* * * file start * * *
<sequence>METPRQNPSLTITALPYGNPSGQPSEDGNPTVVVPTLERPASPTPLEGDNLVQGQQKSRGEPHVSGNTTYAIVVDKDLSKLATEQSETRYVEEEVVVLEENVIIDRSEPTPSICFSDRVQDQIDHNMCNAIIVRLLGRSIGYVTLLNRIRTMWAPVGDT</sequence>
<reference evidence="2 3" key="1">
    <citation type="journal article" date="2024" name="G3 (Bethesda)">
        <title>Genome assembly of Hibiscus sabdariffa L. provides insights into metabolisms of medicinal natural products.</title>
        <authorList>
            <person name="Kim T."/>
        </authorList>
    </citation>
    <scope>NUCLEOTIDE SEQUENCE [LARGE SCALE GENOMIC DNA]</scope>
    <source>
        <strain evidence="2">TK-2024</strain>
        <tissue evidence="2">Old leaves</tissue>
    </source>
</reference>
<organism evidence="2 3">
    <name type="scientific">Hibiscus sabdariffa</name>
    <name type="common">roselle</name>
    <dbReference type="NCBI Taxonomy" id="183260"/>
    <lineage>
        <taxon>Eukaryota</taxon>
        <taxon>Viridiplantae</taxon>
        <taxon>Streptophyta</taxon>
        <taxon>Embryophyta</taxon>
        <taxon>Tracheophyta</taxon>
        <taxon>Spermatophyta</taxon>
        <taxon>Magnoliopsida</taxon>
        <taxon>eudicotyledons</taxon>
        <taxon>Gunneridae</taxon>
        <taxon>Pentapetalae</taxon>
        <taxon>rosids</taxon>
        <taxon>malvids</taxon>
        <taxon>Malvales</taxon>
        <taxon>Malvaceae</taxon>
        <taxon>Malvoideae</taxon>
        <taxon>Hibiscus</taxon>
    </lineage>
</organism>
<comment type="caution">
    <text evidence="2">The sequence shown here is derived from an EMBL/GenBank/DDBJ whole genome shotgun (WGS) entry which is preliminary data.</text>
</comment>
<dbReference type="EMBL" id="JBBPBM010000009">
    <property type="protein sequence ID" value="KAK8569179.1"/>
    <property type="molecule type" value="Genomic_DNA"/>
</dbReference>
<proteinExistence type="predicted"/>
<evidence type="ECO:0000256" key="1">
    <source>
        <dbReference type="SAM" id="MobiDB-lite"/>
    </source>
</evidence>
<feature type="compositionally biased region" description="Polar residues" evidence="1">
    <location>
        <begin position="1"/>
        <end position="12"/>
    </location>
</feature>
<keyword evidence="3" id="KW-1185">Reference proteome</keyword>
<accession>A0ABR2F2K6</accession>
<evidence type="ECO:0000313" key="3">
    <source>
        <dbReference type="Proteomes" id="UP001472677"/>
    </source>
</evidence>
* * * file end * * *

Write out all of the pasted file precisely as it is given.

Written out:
<sequence>METPRQNPSLTITALPYGNPSGQPSEDGNPTVVVPTLERPASPTPLEGDNLVQGQQKSRGEPHVSGNTTYAIVVDKDLSKLATEQSETRYVEEEVVVLEENVIIDRSEPTPSICFSDRVQDQIDHNMCNAIIVRLLGRSIGYVTLLNRIRTMWAPVGDT</sequence>
<reference evidence="2 3" key="1">
    <citation type="journal article" date="2024" name="G3 (Bethesda)">
        <title>Genome assembly of Hibiscus sabdariffa L. provides insights into metabolisms of medicinal natural products.</title>
        <authorList>
            <person name="Kim T."/>
        </authorList>
    </citation>
    <scope>NUCLEOTIDE SEQUENCE [LARGE SCALE GENOMIC DNA]</scope>
    <source>
        <strain evidence="2">TK-2024</strain>
        <tissue evidence="2">Old leaves</tissue>
    </source>
</reference>
<organism evidence="2 3">
    <name type="scientific">Hibiscus sabdariffa</name>
    <name type="common">roselle</name>
    <dbReference type="NCBI Taxonomy" id="183260"/>
    <lineage>
        <taxon>Eukaryota</taxon>
        <taxon>Viridiplantae</taxon>
        <taxon>Streptophyta</taxon>
        <taxon>Embryophyta</taxon>
        <taxon>Tracheophyta</taxon>
        <taxon>Spermatophyta</taxon>
        <taxon>Magnoliopsida</taxon>
        <taxon>eudicotyledons</taxon>
        <taxon>Gunneridae</taxon>
        <taxon>Pentapetalae</taxon>
        <taxon>rosids</taxon>
        <taxon>malvids</taxon>
        <taxon>Malvales</taxon>
        <taxon>Malvaceae</taxon>
        <taxon>Malvoideae</taxon>
        <taxon>Hibiscus</taxon>
    </lineage>
</organism>
<comment type="caution">
    <text evidence="2">The sequence shown here is derived from an EMBL/GenBank/DDBJ whole genome shotgun (WGS) entry which is preliminary data.</text>
</comment>
<dbReference type="EMBL" id="JBBPBM010000009">
    <property type="protein sequence ID" value="KAK8569179.1"/>
    <property type="molecule type" value="Genomic_DNA"/>
</dbReference>
<proteinExistence type="predicted"/>
<evidence type="ECO:0000256" key="1">
    <source>
        <dbReference type="SAM" id="MobiDB-lite"/>
    </source>
</evidence>
<feature type="compositionally biased region" description="Polar residues" evidence="1">
    <location>
        <begin position="1"/>
        <end position="12"/>
    </location>
</feature>
<keyword evidence="3" id="KW-1185">Reference proteome</keyword>
<accession>A0ABR2F2K6</accession>
<evidence type="ECO:0000313" key="3">
    <source>
        <dbReference type="Proteomes" id="UP001472677"/>
    </source>
</evidence>